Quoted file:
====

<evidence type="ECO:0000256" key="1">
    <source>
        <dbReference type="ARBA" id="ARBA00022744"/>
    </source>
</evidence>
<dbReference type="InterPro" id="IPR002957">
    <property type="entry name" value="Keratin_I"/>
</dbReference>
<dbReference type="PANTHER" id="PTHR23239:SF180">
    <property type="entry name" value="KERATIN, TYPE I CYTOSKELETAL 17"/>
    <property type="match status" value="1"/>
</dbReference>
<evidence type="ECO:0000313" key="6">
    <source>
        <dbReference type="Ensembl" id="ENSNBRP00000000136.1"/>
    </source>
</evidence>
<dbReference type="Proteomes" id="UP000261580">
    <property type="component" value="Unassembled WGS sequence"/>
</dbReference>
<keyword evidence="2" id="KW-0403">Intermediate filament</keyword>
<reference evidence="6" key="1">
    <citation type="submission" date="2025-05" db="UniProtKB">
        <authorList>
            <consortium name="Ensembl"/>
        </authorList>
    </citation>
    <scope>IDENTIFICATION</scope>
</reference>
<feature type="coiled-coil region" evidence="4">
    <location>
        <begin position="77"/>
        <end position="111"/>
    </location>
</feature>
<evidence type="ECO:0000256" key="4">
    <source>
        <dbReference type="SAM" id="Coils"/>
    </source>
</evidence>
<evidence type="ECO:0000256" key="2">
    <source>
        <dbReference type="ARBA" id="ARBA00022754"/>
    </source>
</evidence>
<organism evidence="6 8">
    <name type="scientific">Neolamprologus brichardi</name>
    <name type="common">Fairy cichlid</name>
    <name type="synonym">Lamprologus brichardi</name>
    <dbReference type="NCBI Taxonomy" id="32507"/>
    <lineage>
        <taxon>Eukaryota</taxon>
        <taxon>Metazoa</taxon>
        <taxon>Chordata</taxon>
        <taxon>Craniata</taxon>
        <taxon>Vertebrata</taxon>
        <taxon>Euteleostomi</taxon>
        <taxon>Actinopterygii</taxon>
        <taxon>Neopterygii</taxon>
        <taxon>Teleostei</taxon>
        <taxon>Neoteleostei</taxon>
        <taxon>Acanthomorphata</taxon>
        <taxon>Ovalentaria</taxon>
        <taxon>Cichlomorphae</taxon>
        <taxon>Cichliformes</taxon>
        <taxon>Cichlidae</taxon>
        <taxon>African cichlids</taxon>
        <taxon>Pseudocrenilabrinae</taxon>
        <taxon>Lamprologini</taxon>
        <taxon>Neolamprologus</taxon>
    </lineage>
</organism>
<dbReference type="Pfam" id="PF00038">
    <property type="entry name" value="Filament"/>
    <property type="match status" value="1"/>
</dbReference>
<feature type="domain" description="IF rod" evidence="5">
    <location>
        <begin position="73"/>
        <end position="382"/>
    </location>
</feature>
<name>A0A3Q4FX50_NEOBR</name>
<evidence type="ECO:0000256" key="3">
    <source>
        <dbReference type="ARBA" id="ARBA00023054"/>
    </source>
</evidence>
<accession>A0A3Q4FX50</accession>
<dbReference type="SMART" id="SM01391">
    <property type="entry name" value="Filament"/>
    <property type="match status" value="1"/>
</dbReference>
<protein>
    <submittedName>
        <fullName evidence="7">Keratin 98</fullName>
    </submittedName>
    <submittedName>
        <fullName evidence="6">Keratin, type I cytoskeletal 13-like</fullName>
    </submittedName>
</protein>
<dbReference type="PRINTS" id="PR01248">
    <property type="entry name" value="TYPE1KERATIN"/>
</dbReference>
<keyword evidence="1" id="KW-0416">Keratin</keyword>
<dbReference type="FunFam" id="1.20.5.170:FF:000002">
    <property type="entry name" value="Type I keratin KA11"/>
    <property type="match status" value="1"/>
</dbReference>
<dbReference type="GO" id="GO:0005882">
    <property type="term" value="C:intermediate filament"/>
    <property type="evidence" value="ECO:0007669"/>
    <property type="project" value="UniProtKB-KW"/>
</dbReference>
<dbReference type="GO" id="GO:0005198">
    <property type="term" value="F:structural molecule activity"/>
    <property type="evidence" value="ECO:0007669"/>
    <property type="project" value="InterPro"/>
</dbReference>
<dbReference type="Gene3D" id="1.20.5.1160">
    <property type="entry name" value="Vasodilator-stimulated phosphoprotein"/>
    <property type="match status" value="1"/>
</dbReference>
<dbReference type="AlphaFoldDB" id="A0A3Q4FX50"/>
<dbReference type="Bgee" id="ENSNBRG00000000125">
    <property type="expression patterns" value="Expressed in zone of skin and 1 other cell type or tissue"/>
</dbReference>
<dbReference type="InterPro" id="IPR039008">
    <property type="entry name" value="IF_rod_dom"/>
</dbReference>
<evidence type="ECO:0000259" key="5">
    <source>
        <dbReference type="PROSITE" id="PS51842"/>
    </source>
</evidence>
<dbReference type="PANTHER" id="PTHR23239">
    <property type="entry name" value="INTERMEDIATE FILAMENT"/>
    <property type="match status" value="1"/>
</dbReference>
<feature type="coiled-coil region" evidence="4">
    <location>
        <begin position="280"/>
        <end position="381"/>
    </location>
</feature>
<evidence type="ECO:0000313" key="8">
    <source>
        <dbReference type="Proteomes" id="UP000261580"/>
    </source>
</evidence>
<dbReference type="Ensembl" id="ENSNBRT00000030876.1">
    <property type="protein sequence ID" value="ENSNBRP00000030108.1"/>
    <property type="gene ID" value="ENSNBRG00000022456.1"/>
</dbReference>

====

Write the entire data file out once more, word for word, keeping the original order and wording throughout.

<evidence type="ECO:0000256" key="1">
    <source>
        <dbReference type="ARBA" id="ARBA00022744"/>
    </source>
</evidence>
<dbReference type="InterPro" id="IPR002957">
    <property type="entry name" value="Keratin_I"/>
</dbReference>
<dbReference type="PANTHER" id="PTHR23239:SF180">
    <property type="entry name" value="KERATIN, TYPE I CYTOSKELETAL 17"/>
    <property type="match status" value="1"/>
</dbReference>
<evidence type="ECO:0000313" key="6">
    <source>
        <dbReference type="Ensembl" id="ENSNBRP00000000136.1"/>
    </source>
</evidence>
<dbReference type="Proteomes" id="UP000261580">
    <property type="component" value="Unassembled WGS sequence"/>
</dbReference>
<keyword evidence="2" id="KW-0403">Intermediate filament</keyword>
<reference evidence="6" key="1">
    <citation type="submission" date="2025-05" db="UniProtKB">
        <authorList>
            <consortium name="Ensembl"/>
        </authorList>
    </citation>
    <scope>IDENTIFICATION</scope>
</reference>
<feature type="coiled-coil region" evidence="4">
    <location>
        <begin position="77"/>
        <end position="111"/>
    </location>
</feature>
<evidence type="ECO:0000256" key="4">
    <source>
        <dbReference type="SAM" id="Coils"/>
    </source>
</evidence>
<evidence type="ECO:0000256" key="2">
    <source>
        <dbReference type="ARBA" id="ARBA00022754"/>
    </source>
</evidence>
<organism evidence="6 8">
    <name type="scientific">Neolamprologus brichardi</name>
    <name type="common">Fairy cichlid</name>
    <name type="synonym">Lamprologus brichardi</name>
    <dbReference type="NCBI Taxonomy" id="32507"/>
    <lineage>
        <taxon>Eukaryota</taxon>
        <taxon>Metazoa</taxon>
        <taxon>Chordata</taxon>
        <taxon>Craniata</taxon>
        <taxon>Vertebrata</taxon>
        <taxon>Euteleostomi</taxon>
        <taxon>Actinopterygii</taxon>
        <taxon>Neopterygii</taxon>
        <taxon>Teleostei</taxon>
        <taxon>Neoteleostei</taxon>
        <taxon>Acanthomorphata</taxon>
        <taxon>Ovalentaria</taxon>
        <taxon>Cichlomorphae</taxon>
        <taxon>Cichliformes</taxon>
        <taxon>Cichlidae</taxon>
        <taxon>African cichlids</taxon>
        <taxon>Pseudocrenilabrinae</taxon>
        <taxon>Lamprologini</taxon>
        <taxon>Neolamprologus</taxon>
    </lineage>
</organism>
<dbReference type="Pfam" id="PF00038">
    <property type="entry name" value="Filament"/>
    <property type="match status" value="1"/>
</dbReference>
<feature type="domain" description="IF rod" evidence="5">
    <location>
        <begin position="73"/>
        <end position="382"/>
    </location>
</feature>
<name>A0A3Q4FX50_NEOBR</name>
<evidence type="ECO:0000256" key="3">
    <source>
        <dbReference type="ARBA" id="ARBA00023054"/>
    </source>
</evidence>
<accession>A0A3Q4FX50</accession>
<dbReference type="SMART" id="SM01391">
    <property type="entry name" value="Filament"/>
    <property type="match status" value="1"/>
</dbReference>
<protein>
    <submittedName>
        <fullName evidence="7">Keratin 98</fullName>
    </submittedName>
    <submittedName>
        <fullName evidence="6">Keratin, type I cytoskeletal 13-like</fullName>
    </submittedName>
</protein>
<dbReference type="PRINTS" id="PR01248">
    <property type="entry name" value="TYPE1KERATIN"/>
</dbReference>
<keyword evidence="1" id="KW-0416">Keratin</keyword>
<dbReference type="FunFam" id="1.20.5.170:FF:000002">
    <property type="entry name" value="Type I keratin KA11"/>
    <property type="match status" value="1"/>
</dbReference>
<dbReference type="GO" id="GO:0005882">
    <property type="term" value="C:intermediate filament"/>
    <property type="evidence" value="ECO:0007669"/>
    <property type="project" value="UniProtKB-KW"/>
</dbReference>
<dbReference type="GO" id="GO:0005198">
    <property type="term" value="F:structural molecule activity"/>
    <property type="evidence" value="ECO:0007669"/>
    <property type="project" value="InterPro"/>
</dbReference>
<dbReference type="Gene3D" id="1.20.5.1160">
    <property type="entry name" value="Vasodilator-stimulated phosphoprotein"/>
    <property type="match status" value="1"/>
</dbReference>
<dbReference type="AlphaFoldDB" id="A0A3Q4FX50"/>
<dbReference type="Bgee" id="ENSNBRG00000000125">
    <property type="expression patterns" value="Expressed in zone of skin and 1 other cell type or tissue"/>
</dbReference>
<dbReference type="InterPro" id="IPR039008">
    <property type="entry name" value="IF_rod_dom"/>
</dbReference>
<evidence type="ECO:0000259" key="5">
    <source>
        <dbReference type="PROSITE" id="PS51842"/>
    </source>
</evidence>
<dbReference type="PANTHER" id="PTHR23239">
    <property type="entry name" value="INTERMEDIATE FILAMENT"/>
    <property type="match status" value="1"/>
</dbReference>
<feature type="coiled-coil region" evidence="4">
    <location>
        <begin position="280"/>
        <end position="381"/>
    </location>
</feature>
<evidence type="ECO:0000313" key="8">
    <source>
        <dbReference type="Proteomes" id="UP000261580"/>
    </source>
</evidence>
<dbReference type="Ensembl" id="ENSNBRT00000030876.1">
    <property type="protein sequence ID" value="ENSNBRP00000030108.1"/>
    <property type="gene ID" value="ENSNBRG00000022456.1"/>
</dbReference>